Review: The Bible Miniseries

the bible miniseries

It’s no secret that the Bible has a lot to say—more than can be told in a movie, taught in a sermon series, or acquired in a lifetime of learning. God’s grand literary masterpiece, a collection of 66 books by 40 different authors is deep—and yet it has an epic, unifying message that the whole world needs to hear and understand. I am so pleased that despite all the criticism that the world brings to anyone attempting the task, Mark Burnett and ___ have been willing to use their gifts and influence to bring that grand story to the screen in their way. We need more people willing to portray the story using their unique perspective and understanding.

Here begins a short interaction of my likes and dislikes, respectfully submitted for others to consider.



I love the way Jesus attracts people. He carries a kind, smiling attitude that I love. He speaks the appropriate words for the situation. And He touches the heart, not just the head, when He approaches people like Peter and Matthew to invite them as followers. I will treasure that portrayal of Jesus for a long time. That’s the way I feel He approached me too, in my initial encounters with Him.

I love that many of the characters the series portrayed are NOT as I had imagined them: Sampson, Saul, and Pilate. That’s challenging to me. Did I get it wrong? Did they get it wrong? I think they got a lot right…I’m pretty certain Sampson was portrayed wrongly, but man, I have enjoyed watching these characters in action and being reminded how human they really are. How limited and haunted they are by the social pressures around them.

I love the way the political pressure of Rome and their disruption of worship causes the Jewish leaders to get rid of Jesus. They were truly trying to protect the people to some degree—and prevent a violent backlash from Rome. Too often I forget that, and think that they were simply greedy and power-hungry. In the end it was a lot of all those motives, not just one or the other. And that’s sin’s undoing. It won’t throw one good reason at us for doing wrong, it tries to stack them up.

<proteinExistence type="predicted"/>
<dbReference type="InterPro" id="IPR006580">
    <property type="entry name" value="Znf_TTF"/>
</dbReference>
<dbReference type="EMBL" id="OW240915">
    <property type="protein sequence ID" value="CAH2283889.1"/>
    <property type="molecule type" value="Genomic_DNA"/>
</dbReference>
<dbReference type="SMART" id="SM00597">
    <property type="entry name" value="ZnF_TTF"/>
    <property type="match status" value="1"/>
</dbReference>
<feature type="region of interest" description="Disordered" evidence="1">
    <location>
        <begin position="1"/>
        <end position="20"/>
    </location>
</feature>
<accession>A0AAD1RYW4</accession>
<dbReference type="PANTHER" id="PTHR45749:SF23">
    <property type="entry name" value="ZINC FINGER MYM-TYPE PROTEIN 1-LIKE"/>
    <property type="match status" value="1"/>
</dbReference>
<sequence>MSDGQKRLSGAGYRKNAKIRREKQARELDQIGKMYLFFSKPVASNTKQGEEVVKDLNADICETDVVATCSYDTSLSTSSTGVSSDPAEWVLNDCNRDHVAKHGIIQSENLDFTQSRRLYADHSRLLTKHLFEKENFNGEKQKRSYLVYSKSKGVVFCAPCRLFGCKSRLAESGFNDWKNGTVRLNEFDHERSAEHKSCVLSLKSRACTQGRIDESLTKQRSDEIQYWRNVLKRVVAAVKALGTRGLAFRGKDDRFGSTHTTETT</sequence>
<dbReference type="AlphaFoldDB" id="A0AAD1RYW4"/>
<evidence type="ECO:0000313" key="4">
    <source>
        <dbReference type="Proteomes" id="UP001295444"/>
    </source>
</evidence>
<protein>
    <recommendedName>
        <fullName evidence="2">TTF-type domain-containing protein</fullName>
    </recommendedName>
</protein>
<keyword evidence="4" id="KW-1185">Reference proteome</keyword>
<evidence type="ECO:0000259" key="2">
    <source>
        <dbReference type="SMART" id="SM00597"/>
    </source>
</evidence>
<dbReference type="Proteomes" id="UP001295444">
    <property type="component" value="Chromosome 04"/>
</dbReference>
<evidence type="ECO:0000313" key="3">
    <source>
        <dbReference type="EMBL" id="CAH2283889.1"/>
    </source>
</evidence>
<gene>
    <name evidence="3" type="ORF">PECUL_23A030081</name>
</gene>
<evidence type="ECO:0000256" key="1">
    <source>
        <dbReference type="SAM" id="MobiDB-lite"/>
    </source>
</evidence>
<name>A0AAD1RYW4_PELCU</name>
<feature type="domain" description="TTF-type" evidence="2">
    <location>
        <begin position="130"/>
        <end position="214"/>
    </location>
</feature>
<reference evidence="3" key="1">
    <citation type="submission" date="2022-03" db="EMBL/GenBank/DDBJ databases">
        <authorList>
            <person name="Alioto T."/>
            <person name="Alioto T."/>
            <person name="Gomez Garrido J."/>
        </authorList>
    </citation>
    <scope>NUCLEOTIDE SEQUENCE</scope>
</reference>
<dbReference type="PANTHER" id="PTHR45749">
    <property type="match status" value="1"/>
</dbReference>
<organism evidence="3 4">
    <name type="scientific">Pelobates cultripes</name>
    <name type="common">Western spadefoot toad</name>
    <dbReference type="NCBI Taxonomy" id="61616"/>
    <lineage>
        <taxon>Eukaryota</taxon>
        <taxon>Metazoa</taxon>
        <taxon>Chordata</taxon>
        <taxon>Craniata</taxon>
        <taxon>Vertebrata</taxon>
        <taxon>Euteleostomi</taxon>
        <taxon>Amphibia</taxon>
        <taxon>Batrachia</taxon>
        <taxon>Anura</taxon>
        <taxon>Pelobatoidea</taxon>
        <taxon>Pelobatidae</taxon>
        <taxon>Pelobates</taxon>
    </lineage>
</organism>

I appreciation the adult themes of this series. So often our portrayals of the Bible are set for children. We needed a series that gave the Bible the grit and blood of the real world. I love the bloodiness of the sacrifices, the battles, and the passion. God’s story is a serious one, and our sin has made this world messy. I’m glad to see God’s work portrayed in the midst of our broken world.




Jesus said some challenging things to those who knew better than they acted—he occasionally drove the religious leaders off with a righteous anger, not simply overturning a few tables in the temple, but actually threatening the money changers with a whip. Not simply telling a small girl laughingly that the temple would be destroyed, but weeping over the city’s rejection of him, cursing a tree that does not bear fruit, and speaking of the terrible judgment to come. That Jesus has some crucial points to make, and many need to hear the harshness of the call to discipleship that He calls us to. And hear the harshness of the judgment that awaits those who mislead people with their prideful knowledge of religions facts and practices.